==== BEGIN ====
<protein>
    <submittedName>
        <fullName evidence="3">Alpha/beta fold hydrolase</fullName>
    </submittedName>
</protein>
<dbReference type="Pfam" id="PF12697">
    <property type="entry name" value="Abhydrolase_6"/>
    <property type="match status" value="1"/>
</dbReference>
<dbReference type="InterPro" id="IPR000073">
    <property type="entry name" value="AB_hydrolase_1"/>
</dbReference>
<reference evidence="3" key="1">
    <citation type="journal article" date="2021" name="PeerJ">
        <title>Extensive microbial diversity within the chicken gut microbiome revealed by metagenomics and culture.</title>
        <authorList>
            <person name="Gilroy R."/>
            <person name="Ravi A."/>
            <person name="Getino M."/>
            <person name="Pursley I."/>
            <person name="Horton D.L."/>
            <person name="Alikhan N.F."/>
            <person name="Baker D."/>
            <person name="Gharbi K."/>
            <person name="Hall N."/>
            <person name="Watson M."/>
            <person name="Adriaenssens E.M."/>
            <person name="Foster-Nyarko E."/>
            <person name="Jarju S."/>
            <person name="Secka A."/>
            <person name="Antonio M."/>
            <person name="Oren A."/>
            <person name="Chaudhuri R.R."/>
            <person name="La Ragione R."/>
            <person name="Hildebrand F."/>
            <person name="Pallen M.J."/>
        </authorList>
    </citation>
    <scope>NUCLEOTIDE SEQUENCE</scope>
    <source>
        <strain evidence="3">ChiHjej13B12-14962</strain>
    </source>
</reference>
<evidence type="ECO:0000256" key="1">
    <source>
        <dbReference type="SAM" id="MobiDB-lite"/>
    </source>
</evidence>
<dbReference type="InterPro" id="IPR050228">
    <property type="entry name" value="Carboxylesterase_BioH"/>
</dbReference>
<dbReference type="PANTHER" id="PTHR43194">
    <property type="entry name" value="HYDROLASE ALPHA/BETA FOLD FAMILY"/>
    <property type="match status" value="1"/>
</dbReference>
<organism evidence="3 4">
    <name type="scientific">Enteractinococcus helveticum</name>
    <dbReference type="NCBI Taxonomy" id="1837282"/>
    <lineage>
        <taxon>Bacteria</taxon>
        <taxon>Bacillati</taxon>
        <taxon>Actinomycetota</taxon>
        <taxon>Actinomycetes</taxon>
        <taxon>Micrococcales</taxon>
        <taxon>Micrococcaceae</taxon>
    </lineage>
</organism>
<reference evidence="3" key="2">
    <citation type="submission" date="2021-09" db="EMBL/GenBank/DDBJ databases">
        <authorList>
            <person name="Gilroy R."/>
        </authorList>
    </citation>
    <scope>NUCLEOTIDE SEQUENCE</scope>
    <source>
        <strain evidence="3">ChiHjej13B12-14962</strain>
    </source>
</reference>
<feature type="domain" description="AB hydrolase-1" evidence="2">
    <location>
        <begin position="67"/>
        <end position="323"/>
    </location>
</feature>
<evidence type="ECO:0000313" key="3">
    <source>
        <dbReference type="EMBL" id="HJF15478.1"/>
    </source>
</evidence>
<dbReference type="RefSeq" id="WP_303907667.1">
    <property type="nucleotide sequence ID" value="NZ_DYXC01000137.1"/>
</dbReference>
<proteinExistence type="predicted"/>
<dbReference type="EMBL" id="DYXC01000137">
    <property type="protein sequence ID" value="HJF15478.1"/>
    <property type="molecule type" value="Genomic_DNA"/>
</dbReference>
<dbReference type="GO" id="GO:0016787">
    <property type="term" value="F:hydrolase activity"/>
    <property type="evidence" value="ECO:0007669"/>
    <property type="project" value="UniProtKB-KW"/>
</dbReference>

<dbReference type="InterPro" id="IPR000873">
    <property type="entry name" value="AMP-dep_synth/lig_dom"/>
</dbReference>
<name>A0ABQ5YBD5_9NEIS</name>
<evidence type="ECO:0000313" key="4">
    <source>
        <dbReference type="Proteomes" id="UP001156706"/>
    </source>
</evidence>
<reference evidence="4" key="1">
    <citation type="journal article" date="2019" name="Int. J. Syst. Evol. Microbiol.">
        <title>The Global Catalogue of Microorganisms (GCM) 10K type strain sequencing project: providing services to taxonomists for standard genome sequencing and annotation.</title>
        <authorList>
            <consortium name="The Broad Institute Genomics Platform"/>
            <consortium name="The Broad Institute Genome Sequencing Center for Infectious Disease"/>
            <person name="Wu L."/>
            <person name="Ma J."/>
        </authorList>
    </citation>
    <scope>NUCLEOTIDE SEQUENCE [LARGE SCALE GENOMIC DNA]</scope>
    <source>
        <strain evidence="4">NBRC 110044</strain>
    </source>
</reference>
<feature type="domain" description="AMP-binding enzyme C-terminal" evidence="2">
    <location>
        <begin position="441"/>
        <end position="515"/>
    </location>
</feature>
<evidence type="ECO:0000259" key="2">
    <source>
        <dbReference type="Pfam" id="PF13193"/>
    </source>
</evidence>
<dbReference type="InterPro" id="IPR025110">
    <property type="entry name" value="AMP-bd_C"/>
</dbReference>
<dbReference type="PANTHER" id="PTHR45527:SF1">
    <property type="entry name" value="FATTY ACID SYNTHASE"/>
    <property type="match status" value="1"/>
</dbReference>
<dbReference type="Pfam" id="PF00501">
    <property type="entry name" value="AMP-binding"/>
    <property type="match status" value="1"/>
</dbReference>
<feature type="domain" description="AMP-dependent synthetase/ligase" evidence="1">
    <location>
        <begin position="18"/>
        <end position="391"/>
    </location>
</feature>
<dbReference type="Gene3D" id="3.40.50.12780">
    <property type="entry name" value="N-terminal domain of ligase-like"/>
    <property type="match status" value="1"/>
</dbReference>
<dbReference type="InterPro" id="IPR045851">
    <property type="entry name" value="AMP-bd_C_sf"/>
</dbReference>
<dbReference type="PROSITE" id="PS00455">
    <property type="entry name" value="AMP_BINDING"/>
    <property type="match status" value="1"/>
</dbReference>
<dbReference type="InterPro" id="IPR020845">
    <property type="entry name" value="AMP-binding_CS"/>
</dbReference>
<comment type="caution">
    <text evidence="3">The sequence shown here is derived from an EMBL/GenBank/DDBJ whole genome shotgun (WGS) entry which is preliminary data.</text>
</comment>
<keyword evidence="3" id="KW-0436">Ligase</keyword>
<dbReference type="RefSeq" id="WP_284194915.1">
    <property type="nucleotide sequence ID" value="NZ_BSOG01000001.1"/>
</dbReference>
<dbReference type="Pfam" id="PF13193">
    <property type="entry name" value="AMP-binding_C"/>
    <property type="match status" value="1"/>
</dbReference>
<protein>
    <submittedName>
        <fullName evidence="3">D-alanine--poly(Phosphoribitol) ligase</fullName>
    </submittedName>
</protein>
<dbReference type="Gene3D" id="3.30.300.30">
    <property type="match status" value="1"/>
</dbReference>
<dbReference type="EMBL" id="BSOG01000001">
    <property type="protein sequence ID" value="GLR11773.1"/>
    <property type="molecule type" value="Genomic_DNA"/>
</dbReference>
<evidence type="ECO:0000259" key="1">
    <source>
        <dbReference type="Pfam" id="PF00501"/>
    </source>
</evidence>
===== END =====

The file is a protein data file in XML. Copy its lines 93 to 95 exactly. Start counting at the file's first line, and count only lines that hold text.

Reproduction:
<proteinExistence type="predicted"/>
<dbReference type="EMBL" id="DYXC01000137">
    <property type="protein sequence ID" value="HJF15478.1"/>